One recent example was a description of the way the outstandingly popular jazz piano concert by Keith Jarrett in Koln Cathedral came about. I’d bought the double album (vinyl) in the 80’s when I lived in Germany as lots of my friends were talking about it so the topic had a special ring to it anyway.
I’ve now tracked the talk down, a version is available as a TED Talk by Tim Harford. It’s well worth a listen (see above, just 15 mins long). Here are some extracts from the transcript.
Keith Jarrett had inspected the piano and decided it was unplayable and so wanted a new one, plus a tuner.
So Keith Jarrett left. He went and sat outside in his car, leaving Vera Brandes to get on the phone to try to find a replacement piano. Now she got a piano tuner, but she couldn’t get a new piano. And so she went outside and she stood there in the rain, talking to Keith Jarrett, begging him not to cancel the concert. And he looked out of his car at this bedraggled, rain-drenched German teenager, took pity on her, and said, “Never forget … only for you.”
And so a few hours later, Jarrett did indeed step out onto the stage of the opera house, he sat down at the unplayable piano and began.
Within moments it became clear that something magical was happening. Jarrett was avoiding those upper registers, he was sticking to the middle tones of the keyboard, which gave the piece a soothing, ambient quality. But also, because the piano was so quiet, he had to set up these rumbling, repetitive riffs in the bass. And he stood up twisting, pounding down on the keys, desperately trying to create enough volume to reach the people in the back row.
It’s an electrifying performance. It somehow has this peaceful quality, and at the same time it’s full of energy, it’s dynamic. And the audience loved it. Audiences continue to love it because the recording of the Köln Concert is the best-selling piano album in history and the best-selling solo jazz album in history.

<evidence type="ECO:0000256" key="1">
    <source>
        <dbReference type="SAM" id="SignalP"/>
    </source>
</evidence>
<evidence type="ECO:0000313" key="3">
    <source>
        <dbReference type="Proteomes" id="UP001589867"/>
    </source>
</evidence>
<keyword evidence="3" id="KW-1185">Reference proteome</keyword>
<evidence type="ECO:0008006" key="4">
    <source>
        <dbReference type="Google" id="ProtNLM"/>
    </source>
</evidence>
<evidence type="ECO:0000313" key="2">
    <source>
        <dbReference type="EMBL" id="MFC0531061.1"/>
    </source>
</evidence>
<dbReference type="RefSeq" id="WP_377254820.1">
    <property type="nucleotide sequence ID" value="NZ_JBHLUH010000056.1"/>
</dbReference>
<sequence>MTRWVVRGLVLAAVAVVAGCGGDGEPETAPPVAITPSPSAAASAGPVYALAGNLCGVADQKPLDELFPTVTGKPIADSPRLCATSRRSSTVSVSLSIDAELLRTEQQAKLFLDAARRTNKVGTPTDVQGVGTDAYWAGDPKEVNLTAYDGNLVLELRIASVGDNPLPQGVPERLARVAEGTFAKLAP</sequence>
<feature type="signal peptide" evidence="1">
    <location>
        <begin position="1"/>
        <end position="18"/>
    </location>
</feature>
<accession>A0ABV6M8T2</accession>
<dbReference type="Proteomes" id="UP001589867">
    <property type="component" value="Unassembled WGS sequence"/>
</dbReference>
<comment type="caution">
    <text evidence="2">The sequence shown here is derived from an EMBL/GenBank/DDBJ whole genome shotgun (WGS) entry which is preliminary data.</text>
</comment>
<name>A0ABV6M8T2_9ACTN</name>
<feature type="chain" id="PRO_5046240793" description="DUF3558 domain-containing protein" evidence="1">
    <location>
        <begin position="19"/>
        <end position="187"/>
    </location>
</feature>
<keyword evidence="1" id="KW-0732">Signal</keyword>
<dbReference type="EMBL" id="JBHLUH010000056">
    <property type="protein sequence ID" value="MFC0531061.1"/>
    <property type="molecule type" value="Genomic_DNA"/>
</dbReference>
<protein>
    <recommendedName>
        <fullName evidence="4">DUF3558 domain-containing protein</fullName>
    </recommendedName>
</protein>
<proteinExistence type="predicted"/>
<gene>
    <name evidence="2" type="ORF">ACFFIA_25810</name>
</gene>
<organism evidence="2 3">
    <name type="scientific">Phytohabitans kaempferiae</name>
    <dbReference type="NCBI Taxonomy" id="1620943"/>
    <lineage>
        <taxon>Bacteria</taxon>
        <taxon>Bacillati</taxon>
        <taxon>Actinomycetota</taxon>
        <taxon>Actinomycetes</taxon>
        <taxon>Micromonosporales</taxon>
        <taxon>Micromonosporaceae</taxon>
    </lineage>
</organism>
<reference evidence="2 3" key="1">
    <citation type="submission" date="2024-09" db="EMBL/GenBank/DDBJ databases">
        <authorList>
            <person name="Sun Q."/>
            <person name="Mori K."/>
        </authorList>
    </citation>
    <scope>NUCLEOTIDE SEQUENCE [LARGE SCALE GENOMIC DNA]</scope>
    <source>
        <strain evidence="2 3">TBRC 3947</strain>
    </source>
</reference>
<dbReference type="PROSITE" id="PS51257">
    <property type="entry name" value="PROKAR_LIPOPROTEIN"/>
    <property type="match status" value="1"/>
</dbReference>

It’s one example that Harford gives of the impact of adding ‘mess’ to problems to help come up with more creative and unusual solutions.
Another interesting example (from a social psychology experiment) is the effect of putting ‘strangers’ into team conversations to disturb complacency and promote improved decision making. I’ve actually tried this myself when I was a manager in a large R&D company and it worked quite well (although it naturally raised lots of eyebrows).
He also emphasises that it’s usually the last thing we try to do as it requires additional and often ‘uncomfortable’ work and we may not even feel good about it afterwards!
The three friends and the stranger, even though the stranger didn’t have any extra information, even though it was just a case of how that changed the conversation to accommodate that awkwardness, the three friends and the stranger, they had a 75 percent chance of finding the right answer. That’s quite a big leap in performance.